180px-john_william_waterhouse_-_the_crystal_ball.jpg Looking forward:

Commodities still look strong. The dollar still looks weak, the euro strong. The carry trade – shorting low interest paying currencies such as the JPY and CHF – may only be just getting started in its unwind. As economies around he world slow, people start peeling their bets back, and many of the bets were paid in yen or francs, so that increases their value as they are bought back up. A little bit of discussion regarding the fundamentals can sure help shed some light on interpreting this comp chart. Remember, though, at the end of the day it simply comes down to following a good trend (ahem, looking for opportunities to buy euros) and using a simple method to time your entry into that.

 ( “The Crystal Ball” by John William Waterhouse: scrying in crystal)

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    It’s always a good idea to regularly look at the “big picture.” One suggestion is to run a relative strength analysis, which is a common method in technical analysis. Basically, bring up the EUR/USD and then in Chart Settings, type in the other EUR based pairs in Comparison Chart, one by one. This compares everything to the euro, making it easier to see who is “winning” and “losing” since the weakest currencies are going to be the ones where the euro is rising the strongest against, and the strongest will the the lowest line.

    Right now the euro is bringing sexy back since it’s been rising versus every single major currency for weeks. Below is the current relative strength chart, showing the dollar doing worst (EUR/USD top line), followed by the GBP, then at the bottom the loonie is doing best (but still underperforming the euro)

    One of the big points of all of this is to find where to focus your energies. Clearly you’d prefer to trade the pairs at the top of the chart, like the EUR/USD and EUR/GBP, because they are in the strongest trend.

comp2.jpg

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shaysworthy5.jpg Today on InvestoolsFX Audio:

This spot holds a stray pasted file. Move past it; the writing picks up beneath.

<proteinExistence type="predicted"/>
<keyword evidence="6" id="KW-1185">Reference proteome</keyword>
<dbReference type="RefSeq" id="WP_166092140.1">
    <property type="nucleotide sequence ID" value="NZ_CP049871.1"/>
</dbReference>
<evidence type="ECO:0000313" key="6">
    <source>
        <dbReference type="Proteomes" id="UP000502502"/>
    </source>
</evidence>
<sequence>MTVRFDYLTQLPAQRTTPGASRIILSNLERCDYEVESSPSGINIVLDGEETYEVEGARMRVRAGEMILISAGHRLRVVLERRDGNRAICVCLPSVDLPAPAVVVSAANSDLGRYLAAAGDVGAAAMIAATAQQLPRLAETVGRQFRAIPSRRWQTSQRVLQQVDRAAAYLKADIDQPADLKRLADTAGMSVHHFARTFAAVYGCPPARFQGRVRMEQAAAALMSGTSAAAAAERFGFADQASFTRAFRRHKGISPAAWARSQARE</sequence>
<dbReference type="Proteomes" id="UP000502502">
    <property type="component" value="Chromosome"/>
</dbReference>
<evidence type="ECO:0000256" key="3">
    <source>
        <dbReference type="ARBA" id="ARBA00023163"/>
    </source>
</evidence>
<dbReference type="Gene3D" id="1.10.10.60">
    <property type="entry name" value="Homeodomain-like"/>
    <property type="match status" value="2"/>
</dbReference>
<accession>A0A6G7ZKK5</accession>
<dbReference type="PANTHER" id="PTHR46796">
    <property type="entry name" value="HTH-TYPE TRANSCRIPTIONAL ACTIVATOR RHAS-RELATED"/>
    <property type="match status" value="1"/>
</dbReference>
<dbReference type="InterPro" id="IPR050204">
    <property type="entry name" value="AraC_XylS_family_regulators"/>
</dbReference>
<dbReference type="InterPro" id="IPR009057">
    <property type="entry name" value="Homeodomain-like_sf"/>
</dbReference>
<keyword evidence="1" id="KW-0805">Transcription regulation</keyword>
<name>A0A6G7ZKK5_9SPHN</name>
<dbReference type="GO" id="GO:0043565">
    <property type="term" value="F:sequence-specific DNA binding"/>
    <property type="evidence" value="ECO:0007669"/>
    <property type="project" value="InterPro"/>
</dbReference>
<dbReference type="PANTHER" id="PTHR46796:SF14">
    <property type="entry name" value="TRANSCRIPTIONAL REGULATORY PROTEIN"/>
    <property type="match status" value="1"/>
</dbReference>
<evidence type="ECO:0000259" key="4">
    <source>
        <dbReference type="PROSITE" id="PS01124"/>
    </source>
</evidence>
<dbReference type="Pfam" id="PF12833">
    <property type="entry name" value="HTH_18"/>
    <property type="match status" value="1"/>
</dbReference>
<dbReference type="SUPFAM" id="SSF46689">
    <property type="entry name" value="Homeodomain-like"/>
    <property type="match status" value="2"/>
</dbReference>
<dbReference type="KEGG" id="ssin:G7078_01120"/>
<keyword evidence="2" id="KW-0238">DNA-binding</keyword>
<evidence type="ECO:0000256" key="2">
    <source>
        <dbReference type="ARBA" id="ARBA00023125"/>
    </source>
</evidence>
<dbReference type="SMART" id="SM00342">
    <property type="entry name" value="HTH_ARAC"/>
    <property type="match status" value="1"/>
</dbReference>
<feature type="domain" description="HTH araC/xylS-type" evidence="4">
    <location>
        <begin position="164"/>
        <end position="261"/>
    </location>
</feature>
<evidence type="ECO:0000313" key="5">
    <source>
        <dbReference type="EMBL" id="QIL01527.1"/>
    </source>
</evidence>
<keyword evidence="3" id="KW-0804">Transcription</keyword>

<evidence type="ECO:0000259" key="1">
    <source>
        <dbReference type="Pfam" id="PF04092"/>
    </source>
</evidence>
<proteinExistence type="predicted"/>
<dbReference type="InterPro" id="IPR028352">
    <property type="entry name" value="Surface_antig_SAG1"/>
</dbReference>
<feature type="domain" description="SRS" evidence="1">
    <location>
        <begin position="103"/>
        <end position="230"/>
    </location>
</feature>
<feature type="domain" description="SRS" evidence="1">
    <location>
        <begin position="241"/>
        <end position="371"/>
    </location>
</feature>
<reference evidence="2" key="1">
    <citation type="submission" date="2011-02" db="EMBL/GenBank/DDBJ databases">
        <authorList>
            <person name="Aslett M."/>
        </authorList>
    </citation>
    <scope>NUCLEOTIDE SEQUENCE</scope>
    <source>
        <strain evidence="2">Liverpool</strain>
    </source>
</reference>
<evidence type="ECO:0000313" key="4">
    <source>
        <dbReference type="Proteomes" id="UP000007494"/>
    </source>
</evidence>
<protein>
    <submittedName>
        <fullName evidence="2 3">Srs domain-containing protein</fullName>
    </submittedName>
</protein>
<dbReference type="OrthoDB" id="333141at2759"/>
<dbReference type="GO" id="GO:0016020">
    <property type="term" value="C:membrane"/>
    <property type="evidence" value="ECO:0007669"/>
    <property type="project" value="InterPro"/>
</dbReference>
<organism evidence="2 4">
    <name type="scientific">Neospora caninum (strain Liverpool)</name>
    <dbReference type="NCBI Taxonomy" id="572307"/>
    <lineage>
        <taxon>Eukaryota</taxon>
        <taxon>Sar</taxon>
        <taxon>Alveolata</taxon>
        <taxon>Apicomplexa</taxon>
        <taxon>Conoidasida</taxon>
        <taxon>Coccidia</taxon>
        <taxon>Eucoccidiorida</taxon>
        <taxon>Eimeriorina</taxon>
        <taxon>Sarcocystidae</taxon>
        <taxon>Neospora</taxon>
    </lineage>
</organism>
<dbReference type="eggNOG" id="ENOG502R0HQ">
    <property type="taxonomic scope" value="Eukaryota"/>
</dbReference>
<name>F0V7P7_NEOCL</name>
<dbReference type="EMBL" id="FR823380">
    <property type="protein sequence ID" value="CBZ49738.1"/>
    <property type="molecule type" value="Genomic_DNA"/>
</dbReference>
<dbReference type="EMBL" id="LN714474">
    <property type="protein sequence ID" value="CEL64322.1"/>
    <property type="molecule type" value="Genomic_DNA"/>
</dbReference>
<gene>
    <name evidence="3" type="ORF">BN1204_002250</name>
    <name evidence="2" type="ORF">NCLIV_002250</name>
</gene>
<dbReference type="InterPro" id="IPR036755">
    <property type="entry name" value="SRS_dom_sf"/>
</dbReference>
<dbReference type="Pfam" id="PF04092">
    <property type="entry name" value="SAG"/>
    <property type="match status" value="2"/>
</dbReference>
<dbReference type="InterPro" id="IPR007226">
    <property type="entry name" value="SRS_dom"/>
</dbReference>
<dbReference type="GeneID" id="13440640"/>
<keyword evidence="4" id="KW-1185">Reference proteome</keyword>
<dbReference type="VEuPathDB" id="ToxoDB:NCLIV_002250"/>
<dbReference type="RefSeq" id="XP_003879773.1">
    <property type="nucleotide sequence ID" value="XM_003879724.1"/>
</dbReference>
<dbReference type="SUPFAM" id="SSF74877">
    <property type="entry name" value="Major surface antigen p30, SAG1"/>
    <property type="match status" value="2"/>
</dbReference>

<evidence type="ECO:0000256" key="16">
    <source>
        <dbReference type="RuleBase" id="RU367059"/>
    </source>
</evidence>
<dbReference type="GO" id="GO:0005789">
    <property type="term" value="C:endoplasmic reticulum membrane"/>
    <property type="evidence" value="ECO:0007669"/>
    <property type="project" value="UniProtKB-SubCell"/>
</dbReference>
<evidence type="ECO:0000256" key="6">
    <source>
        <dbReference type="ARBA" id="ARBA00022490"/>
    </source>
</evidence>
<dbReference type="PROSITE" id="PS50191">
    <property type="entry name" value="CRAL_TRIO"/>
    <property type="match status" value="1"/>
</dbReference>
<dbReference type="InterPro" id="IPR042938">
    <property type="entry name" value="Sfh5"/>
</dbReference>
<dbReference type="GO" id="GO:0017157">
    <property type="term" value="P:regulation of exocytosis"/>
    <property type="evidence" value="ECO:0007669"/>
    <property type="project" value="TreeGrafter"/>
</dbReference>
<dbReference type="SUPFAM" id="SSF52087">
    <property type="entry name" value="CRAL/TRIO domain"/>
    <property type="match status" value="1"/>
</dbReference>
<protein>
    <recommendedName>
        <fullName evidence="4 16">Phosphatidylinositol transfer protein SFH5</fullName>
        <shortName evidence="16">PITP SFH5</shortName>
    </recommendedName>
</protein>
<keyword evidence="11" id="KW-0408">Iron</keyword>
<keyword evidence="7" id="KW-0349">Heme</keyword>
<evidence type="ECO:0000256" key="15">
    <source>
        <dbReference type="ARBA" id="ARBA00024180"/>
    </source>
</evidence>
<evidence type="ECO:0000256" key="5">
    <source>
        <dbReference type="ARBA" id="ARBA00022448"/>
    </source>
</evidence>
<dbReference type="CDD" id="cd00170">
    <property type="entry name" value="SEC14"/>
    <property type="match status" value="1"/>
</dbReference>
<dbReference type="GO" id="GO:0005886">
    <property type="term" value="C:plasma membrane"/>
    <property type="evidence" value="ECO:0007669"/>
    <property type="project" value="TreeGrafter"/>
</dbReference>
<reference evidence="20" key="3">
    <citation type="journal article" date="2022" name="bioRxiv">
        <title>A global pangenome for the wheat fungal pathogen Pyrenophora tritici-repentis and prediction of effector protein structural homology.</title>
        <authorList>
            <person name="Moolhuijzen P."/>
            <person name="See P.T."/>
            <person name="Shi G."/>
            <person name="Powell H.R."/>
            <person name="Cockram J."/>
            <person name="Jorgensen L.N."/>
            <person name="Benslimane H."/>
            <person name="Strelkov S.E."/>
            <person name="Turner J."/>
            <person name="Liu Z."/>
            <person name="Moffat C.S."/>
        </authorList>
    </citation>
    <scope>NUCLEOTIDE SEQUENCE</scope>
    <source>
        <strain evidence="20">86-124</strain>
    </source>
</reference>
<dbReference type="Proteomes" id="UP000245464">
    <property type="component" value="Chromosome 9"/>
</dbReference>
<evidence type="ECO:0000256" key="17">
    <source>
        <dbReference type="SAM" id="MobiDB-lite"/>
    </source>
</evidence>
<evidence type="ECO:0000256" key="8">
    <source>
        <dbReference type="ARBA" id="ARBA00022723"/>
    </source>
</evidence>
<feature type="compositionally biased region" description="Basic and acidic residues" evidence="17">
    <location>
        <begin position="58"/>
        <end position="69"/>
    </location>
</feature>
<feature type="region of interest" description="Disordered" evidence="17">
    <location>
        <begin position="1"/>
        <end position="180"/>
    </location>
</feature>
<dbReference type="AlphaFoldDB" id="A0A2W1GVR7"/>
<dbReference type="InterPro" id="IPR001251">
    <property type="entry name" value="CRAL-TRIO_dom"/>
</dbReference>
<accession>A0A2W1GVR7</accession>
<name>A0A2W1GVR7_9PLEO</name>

China to allow sovereign investment in Japan, and how will a new political party in Australia affect the Aussie? The JPY and CHF dominate the relative strength charts … what does this mean for you trading? And, a principle that has made me a good currency trader in less time than it takes most.

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    In an effort to help you prep for the week ahead, here’s a quick glance at who did best – and worst – for the week. It’s a good idea to stay on top of this so that you know which currencies to avoid and which to look for opportunities in.

    Notes that these are all compared to the euro. Therefore, the top line was the worst performer, down the the bottom line being the best.

    To see the full-view, please click the chart.

week1.jpg

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Well the EUR/CHF we were keeping an eye on turned into a double top indeed. You saw it first here! Three days heads up on this. Quite a pretty one too, very well-formed. Target is now down around 1.6500. Remember, trading price patterns is no excuse to dump your system/studies. You trade your method within the context of price patterns, the same as you usually do with support and resistance … that’s what they are, after all.

Notice how the pair broke down truly according to the doom & gloom scenario, which is simply U.S. stocks falling through the floor. They are officially downtrending, and that major technical breach lower provided the impetus for the break here.

 

eurchfdubtop2.jpg